Edition #240 February 15, 2015
Good photos usually have good stories to go with them.
Our appreciation and enjoyment of fine photography can grow when we learn a little more about the background.
The goal of The Photographers’ Railroad Page is to provide an outlet for top quality photographs and their story.
Photographer: George Pitarys
Photos Collection of George Pitarys
In August of 1964 I was rapidly approaching my tenth birthday, my Dad was a reporter for the Portland newspapers, and most (but not all) rail passenger service in Maine had ended almost four years ago on Labor Day Weekend 1960.
One of the services that remained was a summer only, weekend only train between Montreal and Portland to accommodate the tens of thousands of French Canadians who did ( and still do) annually flock to the miles of sand beaches along Maine's south coast. In order to promote this service, the CN called the Portland paper and offered to take a reporter, a photographer and their families to Montreal on the train, put them up overnight, and bring them back to Portland the next day.
The paper agreed, so my Dad, Mom, younger brother Nick and I joined up with the photographer, his wife, daughter and son, and we all boarded the train at Portland, and had an exciting ride through the late summer afternoon and evening, arriving in Montreal late that night.
We were escorted to our rooms in The Queen Elizabeth, the fine CN owned (at that time) hotel that was above Montreal's Central Station.
The next morning company officers picked us up and took us on a tour of the comparatively new Taschereau Yard, and then put us on the caboose of No 394, the regular freight to Portland. Oh, and I should mention they added the president's business car ahead of the van.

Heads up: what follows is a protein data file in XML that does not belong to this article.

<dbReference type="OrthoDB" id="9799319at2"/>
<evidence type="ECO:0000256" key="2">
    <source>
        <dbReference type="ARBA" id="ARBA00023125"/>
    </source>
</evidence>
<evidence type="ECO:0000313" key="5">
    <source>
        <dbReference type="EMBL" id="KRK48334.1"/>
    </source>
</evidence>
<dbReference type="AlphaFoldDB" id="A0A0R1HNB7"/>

Of course we kids refused to ride anywhere but in the caboose, so the adults took turns "chaperoning" us while the others relaxed in the opulent comfort of the business car. When we arrived at Coaticook Quebec, we had to stop for customs, and my Dad took this shot of the four of us kids on the deck of the 4445. I am the handsome young lad third from the left.
Life changed rapidly for me after that, my Dad died five months later, nine years later I went to work for the railroad, and 38 years later I once again found myself reunited with a certain GP-9, the St Lawrence and Atlantic number 68, born as the GT 4445.
I cannot claim authorship of either of these photos, even though I guess I am central to the pictures... My Dad took one, my son the other.
There is a sort of reunion in that too I guess, though they never knew each other, they have me in common
See my book Seasons of Trains
The next edition will be posted on March 1, 2015
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Revised: 02/15/15 09:01:36 -0500